Crude oil toxicity and interactions with chemical dispersants
Tools for assessing exposure and effects (biomarkers)
Toxic equivalent factors based on structure-activity; bioassays of short-term indicators
Transfer of sediment mercury through aquatic food webs in the St. Lawrence River.
Responses of fish populations to chemical stress
Role of chemical contamination in the decline of the American Eel
My primary interest is the role of metabolism in chemical toxicity to fish, with a focus on the reactive by-products of polycyclic aromatic hydrocarbon (PAH) metabolism by liver mixed function oxygenases enzymes (i.e. the cytochrome P450 or CYP1A enzymes). The goal is to understand the mechanism of PAH toxicity to the early life stages (embryos and larvae) of fish and the consequences for larval survival and recruitment. Research on mechanisms has extended to the role of alkyl substitution in PAH toxicity, the role of PAH in causing toxicity of crude and refined oils to fish, and the effect of chemical dispersion on oil toxicity. The results are directly applicable to ecological risk assessment of PAHs from oil, coal tar, creosote, soot and the by-products of microbial degradation of resin acids from pulp mill effluents. I have also been involved in studies of the transfer of mercury from point sources and from contaminated sediments through aquatic food webs of the St. Lawrence River, the contamination of St. Lawrence River sediments by pesticides used at EXPO 67, and the potential role of chemical contamination in the declining abundance of American eel in Lake Ontario.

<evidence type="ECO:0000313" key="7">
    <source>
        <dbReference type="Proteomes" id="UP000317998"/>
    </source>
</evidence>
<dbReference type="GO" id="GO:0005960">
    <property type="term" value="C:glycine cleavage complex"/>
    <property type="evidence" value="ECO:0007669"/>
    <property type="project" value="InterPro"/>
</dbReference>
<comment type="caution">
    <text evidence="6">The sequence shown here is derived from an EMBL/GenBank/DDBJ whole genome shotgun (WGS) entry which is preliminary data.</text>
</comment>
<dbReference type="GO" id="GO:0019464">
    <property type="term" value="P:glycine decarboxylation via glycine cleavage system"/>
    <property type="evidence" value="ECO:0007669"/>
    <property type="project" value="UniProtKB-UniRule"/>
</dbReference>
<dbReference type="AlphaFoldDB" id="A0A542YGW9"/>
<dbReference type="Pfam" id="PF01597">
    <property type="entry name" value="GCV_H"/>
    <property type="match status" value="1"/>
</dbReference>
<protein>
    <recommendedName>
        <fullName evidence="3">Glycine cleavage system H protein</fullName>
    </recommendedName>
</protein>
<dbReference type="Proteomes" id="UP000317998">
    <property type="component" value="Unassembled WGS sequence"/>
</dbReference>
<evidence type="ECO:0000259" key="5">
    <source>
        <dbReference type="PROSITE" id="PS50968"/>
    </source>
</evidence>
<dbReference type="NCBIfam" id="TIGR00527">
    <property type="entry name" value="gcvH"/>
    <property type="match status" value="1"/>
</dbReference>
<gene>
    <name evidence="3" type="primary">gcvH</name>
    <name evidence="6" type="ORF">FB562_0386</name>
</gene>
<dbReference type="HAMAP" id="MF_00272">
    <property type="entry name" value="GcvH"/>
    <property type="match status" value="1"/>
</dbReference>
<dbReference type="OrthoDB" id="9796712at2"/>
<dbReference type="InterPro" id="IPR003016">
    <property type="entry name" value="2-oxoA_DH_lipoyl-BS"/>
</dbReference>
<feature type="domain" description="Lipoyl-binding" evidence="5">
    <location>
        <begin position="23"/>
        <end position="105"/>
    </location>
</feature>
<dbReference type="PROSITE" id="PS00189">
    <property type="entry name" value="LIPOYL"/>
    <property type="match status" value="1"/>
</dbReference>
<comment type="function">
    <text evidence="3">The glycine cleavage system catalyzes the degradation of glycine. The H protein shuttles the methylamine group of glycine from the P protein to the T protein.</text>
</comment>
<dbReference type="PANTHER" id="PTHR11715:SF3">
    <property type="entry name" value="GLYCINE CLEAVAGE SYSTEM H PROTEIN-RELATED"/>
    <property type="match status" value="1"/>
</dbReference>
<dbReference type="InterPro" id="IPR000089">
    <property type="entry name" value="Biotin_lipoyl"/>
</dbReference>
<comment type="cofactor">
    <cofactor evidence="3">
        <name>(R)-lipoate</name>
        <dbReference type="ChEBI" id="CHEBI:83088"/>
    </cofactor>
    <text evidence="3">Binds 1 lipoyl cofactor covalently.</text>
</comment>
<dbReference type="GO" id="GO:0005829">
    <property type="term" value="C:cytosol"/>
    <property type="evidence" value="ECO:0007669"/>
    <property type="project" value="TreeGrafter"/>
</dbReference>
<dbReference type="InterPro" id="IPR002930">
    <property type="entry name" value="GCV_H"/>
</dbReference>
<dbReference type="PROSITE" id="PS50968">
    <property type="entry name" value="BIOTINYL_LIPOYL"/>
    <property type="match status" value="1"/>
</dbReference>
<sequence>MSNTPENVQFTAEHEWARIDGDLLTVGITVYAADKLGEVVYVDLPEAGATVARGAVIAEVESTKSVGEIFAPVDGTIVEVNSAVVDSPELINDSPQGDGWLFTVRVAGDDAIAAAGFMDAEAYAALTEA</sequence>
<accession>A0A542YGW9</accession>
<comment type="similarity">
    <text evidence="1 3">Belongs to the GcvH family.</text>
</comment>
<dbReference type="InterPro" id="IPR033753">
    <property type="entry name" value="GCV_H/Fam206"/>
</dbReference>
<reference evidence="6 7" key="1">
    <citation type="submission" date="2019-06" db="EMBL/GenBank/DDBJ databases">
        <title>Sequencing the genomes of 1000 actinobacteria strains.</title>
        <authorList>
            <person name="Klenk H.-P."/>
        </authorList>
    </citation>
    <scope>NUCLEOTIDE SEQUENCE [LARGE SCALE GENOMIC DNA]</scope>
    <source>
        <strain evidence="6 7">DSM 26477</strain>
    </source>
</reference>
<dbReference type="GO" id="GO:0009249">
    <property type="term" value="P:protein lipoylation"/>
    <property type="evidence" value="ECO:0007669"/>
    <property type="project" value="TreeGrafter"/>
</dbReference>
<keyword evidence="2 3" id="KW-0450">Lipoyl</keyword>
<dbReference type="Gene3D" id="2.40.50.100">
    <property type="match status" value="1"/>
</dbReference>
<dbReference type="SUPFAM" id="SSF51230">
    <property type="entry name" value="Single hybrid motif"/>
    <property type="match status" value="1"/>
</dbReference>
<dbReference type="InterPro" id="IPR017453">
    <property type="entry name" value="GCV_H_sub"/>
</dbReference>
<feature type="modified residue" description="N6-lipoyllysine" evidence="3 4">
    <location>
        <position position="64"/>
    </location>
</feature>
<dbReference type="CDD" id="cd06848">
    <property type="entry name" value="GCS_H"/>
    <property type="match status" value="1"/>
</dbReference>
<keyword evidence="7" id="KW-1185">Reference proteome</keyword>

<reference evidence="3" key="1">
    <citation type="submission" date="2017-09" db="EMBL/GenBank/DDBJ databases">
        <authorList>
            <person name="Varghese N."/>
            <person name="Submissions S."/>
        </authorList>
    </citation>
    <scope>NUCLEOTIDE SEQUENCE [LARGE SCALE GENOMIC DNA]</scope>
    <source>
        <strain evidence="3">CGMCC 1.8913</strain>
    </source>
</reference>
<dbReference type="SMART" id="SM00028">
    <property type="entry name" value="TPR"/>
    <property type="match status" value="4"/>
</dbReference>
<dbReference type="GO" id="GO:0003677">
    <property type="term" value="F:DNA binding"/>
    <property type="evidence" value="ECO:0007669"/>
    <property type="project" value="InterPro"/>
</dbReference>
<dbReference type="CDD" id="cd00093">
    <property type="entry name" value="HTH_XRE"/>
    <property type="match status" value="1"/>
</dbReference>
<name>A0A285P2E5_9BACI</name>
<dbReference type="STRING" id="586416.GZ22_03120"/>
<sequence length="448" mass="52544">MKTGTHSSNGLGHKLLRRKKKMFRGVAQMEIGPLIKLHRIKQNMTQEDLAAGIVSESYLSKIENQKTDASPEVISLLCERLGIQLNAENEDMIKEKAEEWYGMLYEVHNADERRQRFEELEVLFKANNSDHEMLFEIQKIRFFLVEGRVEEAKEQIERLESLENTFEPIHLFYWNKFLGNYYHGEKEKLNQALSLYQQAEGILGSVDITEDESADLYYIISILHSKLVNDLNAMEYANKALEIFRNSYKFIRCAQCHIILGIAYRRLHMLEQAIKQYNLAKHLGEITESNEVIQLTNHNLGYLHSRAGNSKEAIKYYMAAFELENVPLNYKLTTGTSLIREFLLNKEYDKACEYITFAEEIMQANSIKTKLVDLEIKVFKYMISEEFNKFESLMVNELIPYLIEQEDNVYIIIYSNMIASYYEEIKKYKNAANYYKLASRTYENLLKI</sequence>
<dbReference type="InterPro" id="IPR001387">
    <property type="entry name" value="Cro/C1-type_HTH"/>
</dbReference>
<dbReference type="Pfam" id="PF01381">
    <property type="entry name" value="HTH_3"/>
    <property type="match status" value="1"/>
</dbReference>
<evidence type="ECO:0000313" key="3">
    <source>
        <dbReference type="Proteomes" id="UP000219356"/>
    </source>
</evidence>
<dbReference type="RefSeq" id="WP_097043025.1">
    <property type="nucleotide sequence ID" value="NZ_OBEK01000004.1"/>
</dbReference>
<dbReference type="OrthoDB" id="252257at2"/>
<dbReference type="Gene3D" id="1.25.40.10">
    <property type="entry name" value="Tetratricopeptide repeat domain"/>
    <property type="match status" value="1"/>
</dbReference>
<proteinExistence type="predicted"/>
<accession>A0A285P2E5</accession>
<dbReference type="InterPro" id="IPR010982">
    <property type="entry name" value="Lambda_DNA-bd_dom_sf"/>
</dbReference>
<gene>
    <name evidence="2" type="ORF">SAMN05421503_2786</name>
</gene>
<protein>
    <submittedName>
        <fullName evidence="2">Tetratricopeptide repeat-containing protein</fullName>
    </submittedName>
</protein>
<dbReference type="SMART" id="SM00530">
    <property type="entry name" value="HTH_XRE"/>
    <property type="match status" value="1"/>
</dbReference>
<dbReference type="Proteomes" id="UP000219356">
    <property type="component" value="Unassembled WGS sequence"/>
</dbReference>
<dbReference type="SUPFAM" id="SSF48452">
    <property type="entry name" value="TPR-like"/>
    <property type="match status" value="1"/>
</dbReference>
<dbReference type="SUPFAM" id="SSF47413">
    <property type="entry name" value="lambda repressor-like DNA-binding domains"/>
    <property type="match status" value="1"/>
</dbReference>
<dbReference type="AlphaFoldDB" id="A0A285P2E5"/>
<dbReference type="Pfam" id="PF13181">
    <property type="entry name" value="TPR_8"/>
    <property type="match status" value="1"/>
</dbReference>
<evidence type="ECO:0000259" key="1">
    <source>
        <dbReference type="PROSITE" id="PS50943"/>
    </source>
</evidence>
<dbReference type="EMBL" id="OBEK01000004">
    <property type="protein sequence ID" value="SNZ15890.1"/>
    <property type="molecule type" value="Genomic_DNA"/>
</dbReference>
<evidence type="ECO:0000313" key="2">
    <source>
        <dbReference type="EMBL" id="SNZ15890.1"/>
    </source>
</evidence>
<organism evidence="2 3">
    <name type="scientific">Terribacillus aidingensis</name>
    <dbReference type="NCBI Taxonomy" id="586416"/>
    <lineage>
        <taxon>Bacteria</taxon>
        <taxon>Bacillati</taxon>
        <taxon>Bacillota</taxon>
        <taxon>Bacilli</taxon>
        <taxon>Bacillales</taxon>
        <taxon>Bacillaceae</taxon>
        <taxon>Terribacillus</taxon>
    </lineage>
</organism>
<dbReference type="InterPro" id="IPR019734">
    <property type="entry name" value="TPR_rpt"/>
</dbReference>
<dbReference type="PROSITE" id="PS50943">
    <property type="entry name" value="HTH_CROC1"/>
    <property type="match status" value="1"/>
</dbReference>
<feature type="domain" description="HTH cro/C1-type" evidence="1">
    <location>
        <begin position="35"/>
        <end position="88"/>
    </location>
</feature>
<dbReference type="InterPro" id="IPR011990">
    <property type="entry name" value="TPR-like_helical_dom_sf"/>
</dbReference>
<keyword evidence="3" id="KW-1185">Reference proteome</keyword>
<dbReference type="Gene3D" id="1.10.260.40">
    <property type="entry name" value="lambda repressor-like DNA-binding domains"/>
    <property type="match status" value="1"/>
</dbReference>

The Beaty Water Research Centre 58 University Ave, Queen's University, Kingston, ON, K7M 9H7 (613) 533-3412 email@example.com